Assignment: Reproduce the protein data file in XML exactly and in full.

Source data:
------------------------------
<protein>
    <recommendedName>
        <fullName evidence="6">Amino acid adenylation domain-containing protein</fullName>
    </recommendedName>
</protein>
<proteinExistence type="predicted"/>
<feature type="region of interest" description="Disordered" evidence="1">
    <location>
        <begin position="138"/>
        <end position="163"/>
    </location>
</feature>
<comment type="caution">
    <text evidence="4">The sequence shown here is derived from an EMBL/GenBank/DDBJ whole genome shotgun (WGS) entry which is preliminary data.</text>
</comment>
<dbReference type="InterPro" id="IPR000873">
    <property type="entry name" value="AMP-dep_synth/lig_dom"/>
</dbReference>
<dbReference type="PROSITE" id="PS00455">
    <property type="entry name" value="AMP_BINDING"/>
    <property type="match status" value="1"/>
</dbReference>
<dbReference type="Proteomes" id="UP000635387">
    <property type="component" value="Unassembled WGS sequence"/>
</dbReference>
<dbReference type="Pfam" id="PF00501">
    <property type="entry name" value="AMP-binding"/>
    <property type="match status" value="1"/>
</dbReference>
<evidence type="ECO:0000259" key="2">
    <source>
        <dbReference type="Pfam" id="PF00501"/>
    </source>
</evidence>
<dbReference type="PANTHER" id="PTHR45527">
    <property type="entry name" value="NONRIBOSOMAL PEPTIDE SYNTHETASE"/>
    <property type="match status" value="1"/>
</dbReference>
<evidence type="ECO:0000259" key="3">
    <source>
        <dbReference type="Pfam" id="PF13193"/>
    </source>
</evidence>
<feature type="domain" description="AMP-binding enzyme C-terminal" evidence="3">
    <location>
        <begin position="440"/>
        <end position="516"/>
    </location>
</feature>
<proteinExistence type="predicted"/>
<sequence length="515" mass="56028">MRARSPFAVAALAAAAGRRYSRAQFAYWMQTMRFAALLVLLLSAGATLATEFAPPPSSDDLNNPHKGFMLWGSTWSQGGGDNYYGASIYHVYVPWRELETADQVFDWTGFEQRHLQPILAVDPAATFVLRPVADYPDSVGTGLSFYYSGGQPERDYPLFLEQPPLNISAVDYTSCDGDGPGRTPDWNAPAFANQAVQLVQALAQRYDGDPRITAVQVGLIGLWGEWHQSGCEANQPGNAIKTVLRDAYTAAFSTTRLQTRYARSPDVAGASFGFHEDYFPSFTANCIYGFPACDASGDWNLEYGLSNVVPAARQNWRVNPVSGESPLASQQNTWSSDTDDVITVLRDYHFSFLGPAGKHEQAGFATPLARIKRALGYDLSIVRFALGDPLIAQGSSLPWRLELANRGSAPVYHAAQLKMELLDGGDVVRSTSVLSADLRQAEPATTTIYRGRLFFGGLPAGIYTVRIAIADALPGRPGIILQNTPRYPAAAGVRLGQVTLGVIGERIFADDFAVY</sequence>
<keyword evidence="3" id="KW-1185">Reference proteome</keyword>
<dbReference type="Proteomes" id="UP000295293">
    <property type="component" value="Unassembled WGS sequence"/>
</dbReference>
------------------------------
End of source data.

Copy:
<protein>
    <recommendedName>
        <fullName evidence="6">Amino acid adenylation domain-containing protein</fullName>
    </recommendedName>
</protein>
<proteinExistence type="predicted"/>
<feature type="region of interest" description="Disordered" evidence="1">
    <location>
        <begin position="138"/>
        <end position="163"/>
    </location>
</feature>
<comment type="caution">
    <text evidence="4">The sequence shown here is derived from an EMBL/GenBank/DDBJ whole genome shotgun (WGS) entry which is preliminary data.</text>
</comment>
<dbReference type="InterPro" id="IPR000873">
    <property type="entry name" value="AMP-dep_synth/lig_dom"/>
</dbReference>
<dbReference type="PROSITE" id="PS00455">
    <property type="entry name" value="AMP_BINDING"/>
    <property type="match status" value="1"/>
</dbReference>
<dbReference type="Proteomes" id="UP000635387">
    <property type="component" value="Unassembled WGS sequence"/>
</dbReference>
<dbReference type="Pfam" id="PF00501">
    <property type="entry name" value="AMP-binding"/>
    <property type="match status" value="1"/>
</dbReference>
<evidence type="ECO:0000259" key="2">
    <source>
        <dbReference type="Pfam" id="PF00501"/>
    </source>
</evidence>
<dbReference type="PANTHER" id="PTHR45527">
    <property type="entry name" value="NONRIBOSOMAL PEPTIDE SYNTHETASE"/>
    <property type="match status" value="1"/>
</dbReference>
<evidence type="ECO:0000259" key="3">
    <source>
        <dbReference type="Pfam" id="PF13193"/>
    </source>
</evidence>
<feature type="domain" description="AMP-binding enzyme C-terminal" evidence="3">
    <location>
        <begin position="440"/>
        <end position="516"/>
    </location>
</feature>
<proteinExistence type="predicted"/>
<sequence length="515" mass="56028">MRARSPFAVAALAAAAGRRYSRAQFAYWMQTMRFAALLVLLLSAGATLATEFAPPPSSDDLNNPHKGFMLWGSTWSQGGGDNYYGASIYHVYVPWRELETADQVFDWTGFEQRHLQPILAVDPAATFVLRPVADYPDSVGTGLSFYYSGGQPERDYPLFLEQPPLNISAVDYTSCDGDGPGRTPDWNAPAFANQAVQLVQALAQRYDGDPRITAVQVGLIGLWGEWHQSGCEANQPGNAIKTVLRDAYTAAFSTTRLQTRYARSPDVAGASFGFHEDYFPSFTANCIYGFPACDASGDWNLEYGLSNVVPAARQNWRVNPVSGESPLASQQNTWSSDTDDVITVLRDYHFSFLGPAGKHEQAGFATPLARIKRALGYDLSIVRFALGDPLIAQGSSLPWRLELANRGSAPVYHAAQLKMELLDGGDVVRSTSVLSADLRQAEPATTTIYRGRLFFGGLPAGIYTVRIAIADALPGRPGIILQNTPRYPAAAGVRLGQVTLGVIGERIFADDFAVY</sequence>
<keyword evidence="3" id="KW-1185">Reference proteome</keyword>
<dbReference type="Proteomes" id="UP000295293">
    <property type="component" value="Unassembled WGS sequence"/>
</dbReference>